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September 06, 2022

So Proudly We Hail!

so proudly.jpg
Veronica Lake, Mark Sandrich, Paulette Goddard and Claudette Colbert

Mark Sandrich - 1943
KL Studio Classics BD Region A

One of the most interesting bits of information I found on director Mark Sandrich was in Ben Sidran's book about Jews and American popular music, There was a Fire. Sidran notes that Sandrich was the creator of the playback system which totally changed the way musical numbers in films were produced. Prior to that time, filming was done completely live with an orchestra off stage while the camera was focused on keeping the singers and dancers within the frame. Sidran does not provide any attribution though an internet search indicates that dance critic Arlene Croce was his probable source. How accurate is this anecdote? I can only guess that Croce got her information as part of her research on her book on the films starring Fred Astaire and Ginger Rogers. Mark Sandrich directed five of the ten Astaire/Rogers films, plus Holiday Inn, yet has so little written about him. it is as if his being the director of these film was incidental.

After more than a decade of musicals and comedies, So Proudly We Hail! revealed a more serious side to Sandrich. While there was the dramatic Katherine Hepburn vehicle, A Woman Rebels, Sandrich minimizes the jingoism that is suggested by the title. With the exception of a couple of dramatic turns, the first hour mostly plays like a romantic comedy. The screenplay was by Allan Scott, a frequent Sandrich collaborator which explains why some of the humor is not dissimilar to some of the lines heard the Astaire/Rogers films. The film begins in December, 1941, prior to Pearl Harbor. A group of military nurses are on their way to Honolulu via a ship that is redirected to the Philippines. So Proudly We Hail was released in June, 1943, just over a year after the Battle of Bataan and the subsequent Bataan Death March took place. Between production code restrictions of the depiction of on screen violence, and military restrictions aiming to simultaneously present a reasonably accurate presentation of a major U.S. military setback while bolstering support for the war for the stateside audience, the film is probably best appreciated within the context of when it was produced.

The nurses are introduced as an ethnic cross section with characters named Sadie Schwarz, Elsie Bollenbacher and Toni Cacolli as part of the team. Claudette Colbert is their supervisor, Janet Davidson, mostly known as Davy. We are Paulette Goddard as Joan O'Doul and eventually Veronica Lake as Olivia D'Arcy. All the nurses have the rank of lieutenant. What ever idealism they have about nursing is challenged by too many wounded soldiers, and not enough sleep or medicine. The romances between Colbert and George Reeves, and Goddard and Sonny Tufts seem no less absurd that their overall situation of being virtually abandoned by the Douglas MacArthur and subject to the whims of the Japanese military. Between the narrative setup and the studio demands that allow the actors to grow stubbles while the lead actresses manage to have enough lipstick even when there is a shortage of morphone and quinine, do not expect an entirely realistic film.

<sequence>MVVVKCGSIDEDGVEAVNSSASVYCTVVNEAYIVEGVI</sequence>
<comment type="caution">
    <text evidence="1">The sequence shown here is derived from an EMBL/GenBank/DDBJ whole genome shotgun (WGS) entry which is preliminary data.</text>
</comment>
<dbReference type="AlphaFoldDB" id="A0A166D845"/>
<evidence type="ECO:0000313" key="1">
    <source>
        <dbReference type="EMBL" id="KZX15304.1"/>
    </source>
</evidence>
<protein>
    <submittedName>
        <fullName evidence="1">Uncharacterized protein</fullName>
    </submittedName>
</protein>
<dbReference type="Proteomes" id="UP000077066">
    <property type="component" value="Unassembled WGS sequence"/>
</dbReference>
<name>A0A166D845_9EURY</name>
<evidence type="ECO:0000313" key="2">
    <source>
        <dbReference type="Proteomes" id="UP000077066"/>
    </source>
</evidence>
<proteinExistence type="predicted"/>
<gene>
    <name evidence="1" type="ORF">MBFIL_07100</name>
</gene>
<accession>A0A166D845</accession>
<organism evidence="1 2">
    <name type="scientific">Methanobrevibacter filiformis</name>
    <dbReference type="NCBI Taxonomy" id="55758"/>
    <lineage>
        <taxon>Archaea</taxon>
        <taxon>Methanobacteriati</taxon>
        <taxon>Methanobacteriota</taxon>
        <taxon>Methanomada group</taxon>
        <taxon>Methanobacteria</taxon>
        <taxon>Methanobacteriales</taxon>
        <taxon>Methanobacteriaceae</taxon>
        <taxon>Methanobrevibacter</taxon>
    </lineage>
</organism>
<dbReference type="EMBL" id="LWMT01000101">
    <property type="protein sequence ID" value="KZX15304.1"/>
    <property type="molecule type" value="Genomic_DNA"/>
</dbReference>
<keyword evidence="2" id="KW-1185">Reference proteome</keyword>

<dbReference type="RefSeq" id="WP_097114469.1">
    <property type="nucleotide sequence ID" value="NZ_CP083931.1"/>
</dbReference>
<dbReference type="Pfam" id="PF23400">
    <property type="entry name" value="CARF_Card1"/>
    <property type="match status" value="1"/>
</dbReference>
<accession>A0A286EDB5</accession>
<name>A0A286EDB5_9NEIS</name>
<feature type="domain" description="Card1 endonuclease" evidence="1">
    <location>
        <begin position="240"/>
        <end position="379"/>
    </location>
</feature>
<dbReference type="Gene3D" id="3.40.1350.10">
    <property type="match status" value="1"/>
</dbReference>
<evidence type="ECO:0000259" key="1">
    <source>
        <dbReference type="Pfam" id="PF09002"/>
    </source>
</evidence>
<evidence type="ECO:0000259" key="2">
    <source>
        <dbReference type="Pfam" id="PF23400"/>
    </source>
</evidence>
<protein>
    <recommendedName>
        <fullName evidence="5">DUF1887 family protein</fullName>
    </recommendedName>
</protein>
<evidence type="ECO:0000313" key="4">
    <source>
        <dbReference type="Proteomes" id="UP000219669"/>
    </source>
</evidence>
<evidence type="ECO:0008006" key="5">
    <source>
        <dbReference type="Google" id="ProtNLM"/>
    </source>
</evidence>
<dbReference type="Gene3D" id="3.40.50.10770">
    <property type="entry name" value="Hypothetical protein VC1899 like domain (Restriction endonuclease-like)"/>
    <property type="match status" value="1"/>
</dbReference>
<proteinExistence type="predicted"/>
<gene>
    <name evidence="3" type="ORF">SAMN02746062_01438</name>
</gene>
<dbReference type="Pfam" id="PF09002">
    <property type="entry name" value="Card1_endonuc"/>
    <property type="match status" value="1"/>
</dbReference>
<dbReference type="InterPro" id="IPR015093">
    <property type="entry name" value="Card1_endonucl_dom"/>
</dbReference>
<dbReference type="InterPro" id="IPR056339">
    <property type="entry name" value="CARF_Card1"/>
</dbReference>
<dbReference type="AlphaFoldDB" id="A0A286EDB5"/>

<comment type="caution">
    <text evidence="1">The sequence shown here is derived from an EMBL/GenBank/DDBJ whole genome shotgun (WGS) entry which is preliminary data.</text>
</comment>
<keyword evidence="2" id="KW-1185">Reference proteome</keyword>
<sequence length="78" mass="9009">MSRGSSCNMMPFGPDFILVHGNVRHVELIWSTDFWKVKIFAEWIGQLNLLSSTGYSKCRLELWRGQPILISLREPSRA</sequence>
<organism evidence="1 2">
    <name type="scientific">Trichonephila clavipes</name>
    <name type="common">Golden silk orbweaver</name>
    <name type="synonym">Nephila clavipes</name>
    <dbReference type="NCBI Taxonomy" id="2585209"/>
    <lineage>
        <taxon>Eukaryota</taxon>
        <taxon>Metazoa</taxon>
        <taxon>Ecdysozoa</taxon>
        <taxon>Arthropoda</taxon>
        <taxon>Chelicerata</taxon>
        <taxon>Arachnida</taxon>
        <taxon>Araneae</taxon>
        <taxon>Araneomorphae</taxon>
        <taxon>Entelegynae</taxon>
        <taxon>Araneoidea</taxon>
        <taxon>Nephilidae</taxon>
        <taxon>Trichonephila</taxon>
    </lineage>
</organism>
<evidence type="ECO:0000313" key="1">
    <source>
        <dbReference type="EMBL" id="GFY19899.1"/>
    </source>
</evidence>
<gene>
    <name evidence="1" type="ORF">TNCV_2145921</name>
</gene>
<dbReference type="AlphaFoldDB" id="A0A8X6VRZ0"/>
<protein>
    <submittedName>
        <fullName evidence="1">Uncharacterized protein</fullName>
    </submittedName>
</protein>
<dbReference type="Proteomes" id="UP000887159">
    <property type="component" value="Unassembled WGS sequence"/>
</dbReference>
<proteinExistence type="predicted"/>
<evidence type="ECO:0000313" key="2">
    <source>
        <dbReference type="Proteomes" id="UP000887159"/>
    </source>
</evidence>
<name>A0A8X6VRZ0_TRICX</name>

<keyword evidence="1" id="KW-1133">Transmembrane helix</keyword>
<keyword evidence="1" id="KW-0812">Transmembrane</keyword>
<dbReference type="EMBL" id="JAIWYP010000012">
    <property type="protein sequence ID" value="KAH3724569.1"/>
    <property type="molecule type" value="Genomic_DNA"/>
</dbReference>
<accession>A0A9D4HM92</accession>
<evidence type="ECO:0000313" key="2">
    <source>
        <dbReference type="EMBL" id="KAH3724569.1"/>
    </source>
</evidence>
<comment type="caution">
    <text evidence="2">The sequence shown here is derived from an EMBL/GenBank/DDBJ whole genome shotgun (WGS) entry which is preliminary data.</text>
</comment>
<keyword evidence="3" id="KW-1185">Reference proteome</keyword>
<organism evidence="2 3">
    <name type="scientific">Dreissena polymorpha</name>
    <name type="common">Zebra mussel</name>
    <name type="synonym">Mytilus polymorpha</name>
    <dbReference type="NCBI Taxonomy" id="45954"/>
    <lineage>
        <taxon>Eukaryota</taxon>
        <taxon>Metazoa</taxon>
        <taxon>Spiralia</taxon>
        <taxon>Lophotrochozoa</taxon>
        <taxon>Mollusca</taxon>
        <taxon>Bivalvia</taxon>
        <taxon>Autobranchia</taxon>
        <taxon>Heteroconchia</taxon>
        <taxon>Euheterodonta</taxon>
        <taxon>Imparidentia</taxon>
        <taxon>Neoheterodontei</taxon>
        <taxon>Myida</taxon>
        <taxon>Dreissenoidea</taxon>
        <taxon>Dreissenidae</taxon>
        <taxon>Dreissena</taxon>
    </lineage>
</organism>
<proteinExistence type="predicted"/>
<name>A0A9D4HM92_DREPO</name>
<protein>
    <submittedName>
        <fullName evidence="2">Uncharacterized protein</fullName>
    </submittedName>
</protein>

What is also noticeable about Mark Sandrich is that he has a visual signature. There is a preference for traveling shots, shots that inform the viewer of the the location of a scene as well as the people within the scene. While Sandrich was required to showcase his stars, including building up Goddard's role at her request, the narrative and visual emphasis is on the group within the scene. This is made clear in the opening scene of the nurses being introduced after being rescued from Corregidor. There is no sense of hierarchy, and they express concern for the nurses who have not yet made it to safety. The title is fitting for an emphasis on the nurses as a team of equals. The "We" is inclusive of the nurses, the military, and by extension, the audience.

Film historian Julie Kirgo, formerly an integral part of the defunct Twilight Time label, provides the commentary track. Both informal and informative, Kirgo reviews the making of the film, providing the expected overview on the careers of the the three stars, but also digging into the collaboration between Sandrich and screenwriter Allan Scott, linking it their previous efforts. Time is also spent on the Oscar nominated cinematography of Charles Lang, Jr. and his dramatic use of lighting. Kirgo also points out the gender reversals in the two romantic sub-plots. A potential romance between a nurse played by Barbara Britton and a Filipino doctor played by Ted Hecht elided the Production Code. The one point I would find disputable is a reference in the film to what is now known as "The Rape of Nanjing". There is enough documentary evidence that to claim uncertainty about what happened to the Chinese female victims seems irresponsible. Otherwise, Julie Kirgo's film scholarship and passion are much appreciated. And on a personal note, I would love to see KL Studio Classics re-issue Red Line 7000 with Ms. Kirgo taking a more in-depth look at her father, the film's writer, George Kirgo.

Posted by Peter Nellhaus at September 6, 2022 06:41 AM